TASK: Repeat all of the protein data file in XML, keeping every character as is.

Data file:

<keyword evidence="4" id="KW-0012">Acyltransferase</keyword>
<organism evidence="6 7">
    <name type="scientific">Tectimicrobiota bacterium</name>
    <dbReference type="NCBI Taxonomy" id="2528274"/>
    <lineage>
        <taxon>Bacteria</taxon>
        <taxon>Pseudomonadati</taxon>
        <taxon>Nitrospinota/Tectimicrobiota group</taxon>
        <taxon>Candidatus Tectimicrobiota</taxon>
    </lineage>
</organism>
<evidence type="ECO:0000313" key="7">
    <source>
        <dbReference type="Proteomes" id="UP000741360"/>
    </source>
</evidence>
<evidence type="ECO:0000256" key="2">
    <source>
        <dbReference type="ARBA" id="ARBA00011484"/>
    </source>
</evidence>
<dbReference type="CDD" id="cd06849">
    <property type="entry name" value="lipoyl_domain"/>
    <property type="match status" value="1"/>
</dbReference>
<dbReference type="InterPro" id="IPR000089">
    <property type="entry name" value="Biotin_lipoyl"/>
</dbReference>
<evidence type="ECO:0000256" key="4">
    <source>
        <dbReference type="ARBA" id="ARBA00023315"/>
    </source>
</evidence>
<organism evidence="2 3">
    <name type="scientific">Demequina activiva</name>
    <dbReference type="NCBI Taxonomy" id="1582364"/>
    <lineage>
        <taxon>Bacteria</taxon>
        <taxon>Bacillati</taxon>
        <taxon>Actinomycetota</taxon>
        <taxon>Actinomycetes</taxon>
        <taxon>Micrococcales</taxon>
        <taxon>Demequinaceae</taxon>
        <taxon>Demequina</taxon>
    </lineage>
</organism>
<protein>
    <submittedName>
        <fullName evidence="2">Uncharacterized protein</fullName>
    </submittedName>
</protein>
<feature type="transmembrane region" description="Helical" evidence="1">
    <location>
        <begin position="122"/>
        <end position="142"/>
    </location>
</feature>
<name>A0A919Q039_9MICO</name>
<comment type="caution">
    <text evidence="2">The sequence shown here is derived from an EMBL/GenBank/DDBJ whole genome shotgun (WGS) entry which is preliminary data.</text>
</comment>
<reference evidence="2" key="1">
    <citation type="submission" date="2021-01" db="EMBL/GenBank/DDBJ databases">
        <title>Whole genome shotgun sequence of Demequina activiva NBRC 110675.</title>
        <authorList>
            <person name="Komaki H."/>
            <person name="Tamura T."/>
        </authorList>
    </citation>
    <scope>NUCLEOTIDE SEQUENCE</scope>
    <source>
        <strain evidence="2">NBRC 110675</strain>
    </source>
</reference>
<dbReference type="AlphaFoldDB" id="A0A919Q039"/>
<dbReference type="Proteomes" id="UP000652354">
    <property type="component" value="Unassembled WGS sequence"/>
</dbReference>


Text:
<keyword evidence="4" id="KW-0012">Acyltransferase</keyword>
<organism evidence="6 7">
    <name type="scientific">Tectimicrobiota bacterium</name>
    <dbReference type="NCBI Taxonomy" id="2528274"/>
    <lineage>
        <taxon>Bacteria</taxon>
        <taxon>Pseudomonadati</taxon>
        <taxon>Nitrospinota/Tectimicrobiota group</taxon>
        <taxon>Candidatus Tectimicrobiota</taxon>
    </lineage>
</organism>
<evidence type="ECO:0000313" key="7">
    <source>
        <dbReference type="Proteomes" id="UP000741360"/>
    </source>
</evidence>
<evidence type="ECO:0000256" key="2">
    <source>
        <dbReference type="ARBA" id="ARBA00011484"/>
    </source>
</evidence>
<dbReference type="CDD" id="cd06849">
    <property type="entry name" value="lipoyl_domain"/>
    <property type="match status" value="1"/>
</dbReference>
<dbReference type="InterPro" id="IPR000089">
    <property type="entry name" value="Biotin_lipoyl"/>
</dbReference>
<evidence type="ECO:0000256" key="4">
    <source>
        <dbReference type="ARBA" id="ARBA00023315"/>
    </source>
</evidence>
<organism evidence="2 3">
    <name type="scientific">Demequina activiva</name>
    <dbReference type="NCBI Taxonomy" id="1582364"/>
    <lineage>
        <taxon>Bacteria</taxon>
        <taxon>Bacillati</taxon>
        <taxon>Actinomycetota</taxon>
        <taxon>Actinomycetes</taxon>
        <taxon>Micrococcales</taxon>
        <taxon>Demequinaceae</taxon>
        <taxon>Demequina</taxon>
    </lineage>
</organism>
<protein>
    <submittedName>
        <fullName evidence="2">Uncharacterized protein</fullName>
    </submittedName>
</protein>
<feature type="transmembrane region" description="Helical" evidence="1">
    <location>
        <begin position="122"/>
        <end position="142"/>
    </location>
</feature>
<name>A0A919Q039_9MICO</name>
<comment type="caution">
    <text evidence="2">The sequence shown here is derived from an EMBL/GenBank/DDBJ whole genome shotgun (WGS) entry which is preliminary data.</text>
</comment>
<reference evidence="2" key="1">
    <citation type="submission" date="2021-01" db="EMBL/GenBank/DDBJ databases">
        <title>Whole genome shotgun sequence of Demequina activiva NBRC 110675.</title>
        <authorList>
            <person name="Komaki H."/>
            <person name="Tamura T."/>
        </authorList>
    </citation>
    <scope>NUCLEOTIDE SEQUENCE</scope>
    <source>
        <strain evidence="2">NBRC 110675</strain>
    </source>
</reference>
<dbReference type="AlphaFoldDB" id="A0A919Q039"/>
<dbReference type="Proteomes" id="UP000652354">
    <property type="component" value="Unassembled WGS sequence"/>
</dbReference>